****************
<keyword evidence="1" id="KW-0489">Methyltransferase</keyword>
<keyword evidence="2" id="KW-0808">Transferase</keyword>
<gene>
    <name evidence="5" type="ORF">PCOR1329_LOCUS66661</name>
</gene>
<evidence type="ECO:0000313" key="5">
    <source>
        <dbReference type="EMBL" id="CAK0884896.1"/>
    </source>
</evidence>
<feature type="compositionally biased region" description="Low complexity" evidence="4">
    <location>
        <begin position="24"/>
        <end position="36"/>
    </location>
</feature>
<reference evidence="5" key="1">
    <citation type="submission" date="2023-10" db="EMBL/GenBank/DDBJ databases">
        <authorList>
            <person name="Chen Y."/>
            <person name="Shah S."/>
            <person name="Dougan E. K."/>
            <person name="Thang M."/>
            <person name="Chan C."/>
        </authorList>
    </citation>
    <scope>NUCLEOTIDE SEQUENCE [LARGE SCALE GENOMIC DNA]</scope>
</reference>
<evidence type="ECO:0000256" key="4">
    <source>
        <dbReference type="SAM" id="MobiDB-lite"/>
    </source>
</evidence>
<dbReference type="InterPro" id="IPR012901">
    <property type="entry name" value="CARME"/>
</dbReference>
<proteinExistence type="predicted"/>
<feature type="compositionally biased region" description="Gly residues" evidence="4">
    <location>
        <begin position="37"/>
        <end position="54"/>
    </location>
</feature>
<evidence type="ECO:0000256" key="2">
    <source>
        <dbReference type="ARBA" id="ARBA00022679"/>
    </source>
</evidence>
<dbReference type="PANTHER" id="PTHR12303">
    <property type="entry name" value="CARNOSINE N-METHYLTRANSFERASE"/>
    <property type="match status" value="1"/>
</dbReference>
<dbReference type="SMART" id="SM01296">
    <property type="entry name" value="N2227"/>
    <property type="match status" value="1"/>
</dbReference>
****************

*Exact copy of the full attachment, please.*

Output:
<keyword evidence="1" id="KW-0489">Methyltransferase</keyword>
<keyword evidence="2" id="KW-0808">Transferase</keyword>
<gene>
    <name evidence="5" type="ORF">PCOR1329_LOCUS66661</name>
</gene>
<evidence type="ECO:0000313" key="5">
    <source>
        <dbReference type="EMBL" id="CAK0884896.1"/>
    </source>
</evidence>
<feature type="compositionally biased region" description="Low complexity" evidence="4">
    <location>
        <begin position="24"/>
        <end position="36"/>
    </location>
</feature>
<reference evidence="5" key="1">
    <citation type="submission" date="2023-10" db="EMBL/GenBank/DDBJ databases">
        <authorList>
            <person name="Chen Y."/>
            <person name="Shah S."/>
            <person name="Dougan E. K."/>
            <person name="Thang M."/>
            <person name="Chan C."/>
        </authorList>
    </citation>
    <scope>NUCLEOTIDE SEQUENCE [LARGE SCALE GENOMIC DNA]</scope>
</reference>
<evidence type="ECO:0000256" key="4">
    <source>
        <dbReference type="SAM" id="MobiDB-lite"/>
    </source>
</evidence>
<dbReference type="InterPro" id="IPR012901">
    <property type="entry name" value="CARME"/>
</dbReference>
<proteinExistence type="predicted"/>
<feature type="compositionally biased region" description="Gly residues" evidence="4">
    <location>
        <begin position="37"/>
        <end position="54"/>
    </location>
</feature>
<evidence type="ECO:0000256" key="2">
    <source>
        <dbReference type="ARBA" id="ARBA00022679"/>
    </source>
</evidence>
<dbReference type="PANTHER" id="PTHR12303">
    <property type="entry name" value="CARNOSINE N-METHYLTRANSFERASE"/>
    <property type="match status" value="1"/>
</dbReference>
<dbReference type="SMART" id="SM01296">
    <property type="entry name" value="N2227"/>
    <property type="match status" value="1"/>
</dbReference>